- The perfect camera setup, designed to capture all that light and texture, as automated as possible, at the click of a button.
- The right lens, allowing for variable altitude based on what flight path we took (given it would only be a single figure-of-eight loop that’s permitted).
Helicopters aren’t cheap to hire, especially with specific requirements, and taking the wrong kit would be a big fail in this case. The guys at Yellowstone Helicopters were fantastic, helping with planning and approvals as well as keeping flexibility for us due to weather windows.
So the “right lens” is an interesting one – as that would traditionally mean a wide aperture, long zoom – allowing us to make changes on-the-fly, get the most light into the sensor and keep that shutter speed up high.
Only, my choice of 138mm Rodenstock lens for item 5) was, in this case, related to my choice in item 4) : I wanted to shoot this on the Phase One XT Medium Format system.
That’s a camera setup with manual focus, no shutter button (the 138mm is cable-linked to the back, so no mechanical shutter release, it has to be done by touching the preview screen), no image stabilisation and a fixed focal length f/6.3 lens.
Arguably, I could have used a gyro – but with kit already pushing the limits of handheld use, I figured we’d give it a try without…
Now, it would be fair to point out that this wasn’t a mistake – this was a choice I’d made, to “see if we could”. Ridiculous though the setup seemed for an aerial shoot, as long as I could keep the shutter speed up at 1/1000s+, I figured it would work.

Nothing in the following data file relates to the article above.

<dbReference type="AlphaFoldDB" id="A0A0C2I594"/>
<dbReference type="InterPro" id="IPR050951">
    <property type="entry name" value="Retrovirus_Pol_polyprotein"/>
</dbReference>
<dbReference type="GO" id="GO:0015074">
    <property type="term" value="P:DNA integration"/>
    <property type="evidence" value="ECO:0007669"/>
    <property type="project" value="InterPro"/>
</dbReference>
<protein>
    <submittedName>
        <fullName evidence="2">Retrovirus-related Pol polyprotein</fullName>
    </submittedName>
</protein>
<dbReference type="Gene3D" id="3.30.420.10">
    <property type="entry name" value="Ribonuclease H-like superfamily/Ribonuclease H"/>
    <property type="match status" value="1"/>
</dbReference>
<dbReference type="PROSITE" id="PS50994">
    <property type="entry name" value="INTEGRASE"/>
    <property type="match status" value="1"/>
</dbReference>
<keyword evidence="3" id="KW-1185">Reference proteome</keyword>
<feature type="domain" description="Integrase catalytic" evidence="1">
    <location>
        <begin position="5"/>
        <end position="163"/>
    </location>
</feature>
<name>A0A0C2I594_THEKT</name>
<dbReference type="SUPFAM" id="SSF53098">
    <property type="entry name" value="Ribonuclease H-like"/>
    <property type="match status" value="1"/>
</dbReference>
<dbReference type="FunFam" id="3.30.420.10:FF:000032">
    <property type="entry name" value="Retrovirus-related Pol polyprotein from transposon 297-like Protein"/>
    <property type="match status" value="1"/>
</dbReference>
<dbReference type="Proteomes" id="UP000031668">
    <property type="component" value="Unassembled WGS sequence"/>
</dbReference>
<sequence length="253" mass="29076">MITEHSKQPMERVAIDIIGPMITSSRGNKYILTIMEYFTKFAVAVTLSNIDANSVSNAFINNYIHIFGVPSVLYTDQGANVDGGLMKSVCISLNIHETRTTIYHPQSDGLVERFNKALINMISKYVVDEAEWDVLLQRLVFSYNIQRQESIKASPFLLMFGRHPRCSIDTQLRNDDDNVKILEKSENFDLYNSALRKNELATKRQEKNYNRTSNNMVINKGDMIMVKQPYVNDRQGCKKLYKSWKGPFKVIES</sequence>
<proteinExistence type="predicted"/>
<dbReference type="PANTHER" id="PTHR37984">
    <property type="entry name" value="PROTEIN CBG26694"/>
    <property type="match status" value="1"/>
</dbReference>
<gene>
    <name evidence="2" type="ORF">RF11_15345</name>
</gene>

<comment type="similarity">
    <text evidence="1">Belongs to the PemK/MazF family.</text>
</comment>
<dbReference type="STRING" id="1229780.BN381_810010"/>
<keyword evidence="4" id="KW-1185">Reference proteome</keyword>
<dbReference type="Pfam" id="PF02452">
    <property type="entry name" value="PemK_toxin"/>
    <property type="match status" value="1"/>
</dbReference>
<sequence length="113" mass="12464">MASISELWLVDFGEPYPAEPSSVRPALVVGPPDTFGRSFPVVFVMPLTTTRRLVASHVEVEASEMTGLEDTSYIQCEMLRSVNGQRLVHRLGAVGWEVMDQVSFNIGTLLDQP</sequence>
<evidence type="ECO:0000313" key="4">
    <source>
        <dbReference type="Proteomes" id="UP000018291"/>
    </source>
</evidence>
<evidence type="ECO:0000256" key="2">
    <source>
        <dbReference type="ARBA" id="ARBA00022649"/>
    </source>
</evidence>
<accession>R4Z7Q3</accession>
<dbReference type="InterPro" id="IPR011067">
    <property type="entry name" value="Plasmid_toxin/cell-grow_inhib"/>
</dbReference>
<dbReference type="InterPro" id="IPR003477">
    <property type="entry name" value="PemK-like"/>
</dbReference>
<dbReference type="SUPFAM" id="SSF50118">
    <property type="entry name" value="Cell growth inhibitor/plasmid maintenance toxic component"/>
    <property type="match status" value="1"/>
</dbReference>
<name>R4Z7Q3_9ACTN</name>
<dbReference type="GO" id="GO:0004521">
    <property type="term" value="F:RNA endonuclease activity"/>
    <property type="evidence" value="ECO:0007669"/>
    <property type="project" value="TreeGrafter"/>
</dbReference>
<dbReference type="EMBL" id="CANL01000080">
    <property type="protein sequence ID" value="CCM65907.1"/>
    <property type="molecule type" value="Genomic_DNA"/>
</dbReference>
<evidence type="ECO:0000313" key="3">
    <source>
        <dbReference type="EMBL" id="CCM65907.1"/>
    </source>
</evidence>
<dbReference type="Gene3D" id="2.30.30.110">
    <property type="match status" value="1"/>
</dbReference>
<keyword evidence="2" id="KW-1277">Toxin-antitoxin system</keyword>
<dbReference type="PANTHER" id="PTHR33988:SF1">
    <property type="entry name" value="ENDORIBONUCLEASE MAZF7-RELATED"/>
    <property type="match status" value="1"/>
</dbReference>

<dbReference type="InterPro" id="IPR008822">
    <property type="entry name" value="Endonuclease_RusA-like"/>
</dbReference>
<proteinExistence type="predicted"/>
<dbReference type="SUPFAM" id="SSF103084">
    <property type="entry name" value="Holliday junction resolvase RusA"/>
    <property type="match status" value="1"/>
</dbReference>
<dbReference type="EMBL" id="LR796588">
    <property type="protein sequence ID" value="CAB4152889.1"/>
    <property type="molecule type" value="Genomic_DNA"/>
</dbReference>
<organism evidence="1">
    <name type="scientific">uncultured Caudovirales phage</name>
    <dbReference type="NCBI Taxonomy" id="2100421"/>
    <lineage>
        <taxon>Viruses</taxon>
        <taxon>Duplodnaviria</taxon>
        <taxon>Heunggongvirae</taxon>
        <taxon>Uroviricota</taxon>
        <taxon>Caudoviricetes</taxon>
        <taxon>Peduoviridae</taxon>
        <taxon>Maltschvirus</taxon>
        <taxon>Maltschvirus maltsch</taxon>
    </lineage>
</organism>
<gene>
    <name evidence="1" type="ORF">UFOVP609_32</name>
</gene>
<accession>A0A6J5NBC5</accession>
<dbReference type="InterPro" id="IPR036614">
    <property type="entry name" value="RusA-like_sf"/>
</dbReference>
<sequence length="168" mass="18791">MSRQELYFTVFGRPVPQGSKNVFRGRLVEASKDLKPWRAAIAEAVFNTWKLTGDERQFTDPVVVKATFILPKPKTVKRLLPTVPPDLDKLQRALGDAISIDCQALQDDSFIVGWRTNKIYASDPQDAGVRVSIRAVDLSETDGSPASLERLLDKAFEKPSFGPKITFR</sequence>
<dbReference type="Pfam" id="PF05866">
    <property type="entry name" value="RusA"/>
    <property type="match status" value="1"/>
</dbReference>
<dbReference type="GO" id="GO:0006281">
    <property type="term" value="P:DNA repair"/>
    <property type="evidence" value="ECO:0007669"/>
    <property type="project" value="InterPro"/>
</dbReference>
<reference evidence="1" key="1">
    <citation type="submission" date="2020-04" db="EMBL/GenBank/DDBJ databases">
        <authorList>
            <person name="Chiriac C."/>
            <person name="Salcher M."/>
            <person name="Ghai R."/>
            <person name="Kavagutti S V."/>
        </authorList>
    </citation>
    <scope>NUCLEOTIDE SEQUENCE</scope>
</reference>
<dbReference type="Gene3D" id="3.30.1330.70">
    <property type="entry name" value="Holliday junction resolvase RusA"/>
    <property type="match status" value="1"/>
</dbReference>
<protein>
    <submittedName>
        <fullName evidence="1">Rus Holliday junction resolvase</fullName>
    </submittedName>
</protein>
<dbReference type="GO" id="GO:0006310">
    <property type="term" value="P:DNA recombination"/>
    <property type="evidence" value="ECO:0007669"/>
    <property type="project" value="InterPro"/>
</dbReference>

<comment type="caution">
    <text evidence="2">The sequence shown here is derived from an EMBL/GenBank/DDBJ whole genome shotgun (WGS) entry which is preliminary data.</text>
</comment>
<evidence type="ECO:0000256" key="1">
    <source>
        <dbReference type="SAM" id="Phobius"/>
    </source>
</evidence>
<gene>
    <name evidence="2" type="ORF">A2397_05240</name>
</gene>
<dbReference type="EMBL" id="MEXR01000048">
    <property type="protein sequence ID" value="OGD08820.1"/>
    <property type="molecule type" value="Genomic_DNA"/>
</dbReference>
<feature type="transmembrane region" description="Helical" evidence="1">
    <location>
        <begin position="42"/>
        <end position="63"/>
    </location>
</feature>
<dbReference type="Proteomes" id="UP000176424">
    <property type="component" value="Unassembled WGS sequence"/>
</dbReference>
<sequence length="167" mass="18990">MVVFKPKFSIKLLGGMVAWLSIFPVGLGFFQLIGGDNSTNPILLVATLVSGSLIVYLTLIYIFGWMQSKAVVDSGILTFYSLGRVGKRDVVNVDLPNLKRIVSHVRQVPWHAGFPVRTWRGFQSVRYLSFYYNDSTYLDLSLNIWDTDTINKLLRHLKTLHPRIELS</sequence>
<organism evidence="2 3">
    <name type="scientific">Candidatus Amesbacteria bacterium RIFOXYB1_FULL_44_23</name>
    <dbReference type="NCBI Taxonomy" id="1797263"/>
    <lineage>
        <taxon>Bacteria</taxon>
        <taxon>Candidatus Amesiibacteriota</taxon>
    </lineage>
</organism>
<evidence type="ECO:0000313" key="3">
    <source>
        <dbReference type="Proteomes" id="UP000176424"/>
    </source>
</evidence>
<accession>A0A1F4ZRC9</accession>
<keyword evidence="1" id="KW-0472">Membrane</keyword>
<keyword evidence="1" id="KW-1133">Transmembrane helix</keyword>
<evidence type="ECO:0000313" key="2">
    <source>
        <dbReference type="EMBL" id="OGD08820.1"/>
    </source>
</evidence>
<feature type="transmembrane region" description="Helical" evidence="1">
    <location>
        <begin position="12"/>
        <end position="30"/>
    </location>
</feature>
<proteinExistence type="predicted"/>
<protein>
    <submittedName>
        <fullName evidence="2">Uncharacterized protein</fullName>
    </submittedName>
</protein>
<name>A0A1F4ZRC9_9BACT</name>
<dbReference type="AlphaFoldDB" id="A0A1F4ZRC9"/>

Our day rolled around – and after a stunning sunrise, so did a bank of thick, low cloud.
Determined not to make this a third failed attempt to capture Grand Prismatic Spring, I called it – we’re not going up today, there’s no point.
Now, on a positive for my co-shooters below, David (left) and Brian (middle), having “passed the weigh-in” (like it’s an achievement?!) they decided they could tuck in to some rather “hearty” BBQ ribs, brisket, hot dogs and whatever else could be loaded into one giant roll.
I mean, they now had confirmed “headroom” before we hit any limits for the next day, after all…
And then, the next day arrived – with perfectly clear blue skies, awful for long exposure landscapes but perfect for reflecting all of that incredible light that hits the natural spectrum of colours of the Grand Prismatic Spring.
Speaking of colours – Don’t forget (or lose) your circular polariser: I did – and had to rely on Brian’s ability to hunt out photographic gear in the town of West Yellowstone at the eleventh hour!